When There’s No Cure for Your Aching Back
For back ailments such as degenerative disc disease, spinal stenosis, and spondylolisthesis, that are rarely cured and tough to treat, chronic back pain is a harsh reality. This pain can range anywhere from minor discomfort to intense pain during a flare-up. In order to relieve some of this pain and maintain a higher level of comfort, there are a few strategies that can be used when there’s no cure for your aching back.
The first strategy is to experiment with different forms of pain management. What works for one person may or may not work for you, so the key here is to try different things to try and obtain results. When experimenting, you will want to pay special attention to methods that diminish your pain as well as how long they last. Ideally, you are looking for methods that will minimize your pain without exasperating the problem.
Some common pain management techniques include cold therapy, hot therapy, over the counter or prescription pain medications, and a healthy exercise regimen, usually in a pool. Cold therapy will help reduce pain from inflammation, while heat therapy is ideal to relieve pain from muscle spasms and tightness. Over the counter or prescription pain medication will relieve pain stemming from almost any cause. Finally, exercise will help stretch and build up the muscles around the spine to provide additional support. Pool exercises work especially well since the water reduces the amount of force exerted on the spine. The added resistance of water is also good for working out muscles.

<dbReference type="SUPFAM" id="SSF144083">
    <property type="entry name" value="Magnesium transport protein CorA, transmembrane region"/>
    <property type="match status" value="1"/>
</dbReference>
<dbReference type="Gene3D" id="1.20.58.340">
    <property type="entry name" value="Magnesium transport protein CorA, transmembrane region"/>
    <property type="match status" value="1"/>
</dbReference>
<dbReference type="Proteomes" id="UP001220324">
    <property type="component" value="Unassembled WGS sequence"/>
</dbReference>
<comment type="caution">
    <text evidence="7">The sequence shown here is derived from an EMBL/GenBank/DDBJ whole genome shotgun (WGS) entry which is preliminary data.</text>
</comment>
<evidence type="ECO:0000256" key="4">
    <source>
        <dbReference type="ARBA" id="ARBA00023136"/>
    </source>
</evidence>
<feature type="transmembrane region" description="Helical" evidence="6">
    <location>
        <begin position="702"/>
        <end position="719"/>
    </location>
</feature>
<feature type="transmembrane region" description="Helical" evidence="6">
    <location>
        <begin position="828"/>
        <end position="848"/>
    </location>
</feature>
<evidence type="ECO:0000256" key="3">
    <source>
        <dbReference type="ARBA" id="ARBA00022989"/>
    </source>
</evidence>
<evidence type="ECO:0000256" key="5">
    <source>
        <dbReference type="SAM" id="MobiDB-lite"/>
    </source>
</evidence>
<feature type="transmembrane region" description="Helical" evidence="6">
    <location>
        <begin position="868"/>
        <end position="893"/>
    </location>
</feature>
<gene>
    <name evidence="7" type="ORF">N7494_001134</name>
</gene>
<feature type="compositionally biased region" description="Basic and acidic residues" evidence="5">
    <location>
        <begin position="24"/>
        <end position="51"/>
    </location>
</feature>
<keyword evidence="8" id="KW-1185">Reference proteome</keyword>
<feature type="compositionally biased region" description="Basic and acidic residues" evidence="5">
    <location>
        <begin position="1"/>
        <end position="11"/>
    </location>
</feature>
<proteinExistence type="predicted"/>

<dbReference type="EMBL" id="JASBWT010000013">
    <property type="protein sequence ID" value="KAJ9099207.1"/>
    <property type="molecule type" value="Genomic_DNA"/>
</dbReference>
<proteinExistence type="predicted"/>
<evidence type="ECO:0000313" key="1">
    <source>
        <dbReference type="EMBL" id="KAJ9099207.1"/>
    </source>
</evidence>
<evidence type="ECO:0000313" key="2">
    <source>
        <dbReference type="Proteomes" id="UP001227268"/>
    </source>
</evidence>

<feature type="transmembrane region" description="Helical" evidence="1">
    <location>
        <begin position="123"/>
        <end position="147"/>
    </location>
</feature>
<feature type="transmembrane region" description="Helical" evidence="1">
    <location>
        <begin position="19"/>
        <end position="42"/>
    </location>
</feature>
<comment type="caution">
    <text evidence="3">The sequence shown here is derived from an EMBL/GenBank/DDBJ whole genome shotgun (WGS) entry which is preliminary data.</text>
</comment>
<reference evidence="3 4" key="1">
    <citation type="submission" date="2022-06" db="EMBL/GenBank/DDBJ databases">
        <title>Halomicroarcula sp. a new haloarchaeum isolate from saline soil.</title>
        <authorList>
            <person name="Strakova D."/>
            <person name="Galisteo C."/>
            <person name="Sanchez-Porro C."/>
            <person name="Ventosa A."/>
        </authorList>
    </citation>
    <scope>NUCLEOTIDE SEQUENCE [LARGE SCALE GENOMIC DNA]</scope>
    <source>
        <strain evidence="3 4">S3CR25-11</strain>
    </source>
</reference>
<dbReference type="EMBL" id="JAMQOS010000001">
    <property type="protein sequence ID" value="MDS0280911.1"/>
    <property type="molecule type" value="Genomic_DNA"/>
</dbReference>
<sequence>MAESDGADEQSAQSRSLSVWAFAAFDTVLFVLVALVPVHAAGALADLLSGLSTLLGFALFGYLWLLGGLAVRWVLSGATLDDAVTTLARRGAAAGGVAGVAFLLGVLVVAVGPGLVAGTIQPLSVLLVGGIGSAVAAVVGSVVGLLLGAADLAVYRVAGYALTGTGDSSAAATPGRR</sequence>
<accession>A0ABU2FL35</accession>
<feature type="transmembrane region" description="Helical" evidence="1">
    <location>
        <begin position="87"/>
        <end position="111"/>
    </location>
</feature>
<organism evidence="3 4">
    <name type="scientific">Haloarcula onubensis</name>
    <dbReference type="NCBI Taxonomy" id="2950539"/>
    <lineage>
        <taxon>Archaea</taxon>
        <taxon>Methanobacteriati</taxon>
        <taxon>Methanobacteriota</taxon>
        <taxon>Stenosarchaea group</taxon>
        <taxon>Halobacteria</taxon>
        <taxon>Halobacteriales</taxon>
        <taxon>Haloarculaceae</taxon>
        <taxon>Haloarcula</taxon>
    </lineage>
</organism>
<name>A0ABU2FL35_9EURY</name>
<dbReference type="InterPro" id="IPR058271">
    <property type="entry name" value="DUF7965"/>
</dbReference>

Another pain management technique includes epidural steroid injections. Epidural steroid injections are minimally invasive spinal injections used to relieve neck, arm, back, and leg pain caused by inflamed spinal nerves. The injection contains both a corticosteroid and an anesthetic numbing agent, and are injected into the epidural space of the spine. The corticosteroid will reduce inflammation and swelling, relieving pain for days to years after the initial injection.
Still, some people opt for alternative methods to pain management including chiropractic care, acupuncture, and massage therapy. All three alternative methods have their potential benefits, so choosing the right method is dependent upon one’s individual needs and preferences.
The second important strategy to managing chronic back pain is to find a support network. One of the effects of chronic back pain that very few people talk about is how isolating it can be. Because of the pain, you may find yourself saying “no” to social gatherings or to some of your favorite activities. As a result, you now have less things to distract you from your pain and it becomes easier to simply focus on your discomfort.
To avoid developing mental health issues as a result of your chronic back pain, it is encouraged to find a support network of individuals who you can trust and depend on. Whether this is family, friends, or an actual support group, make sure you have a network of some kind. You will also want to find ways to switch your focus from the pain to something, anything, else. This may mean learning a new hobby or skill that doesn’t require much physical activity.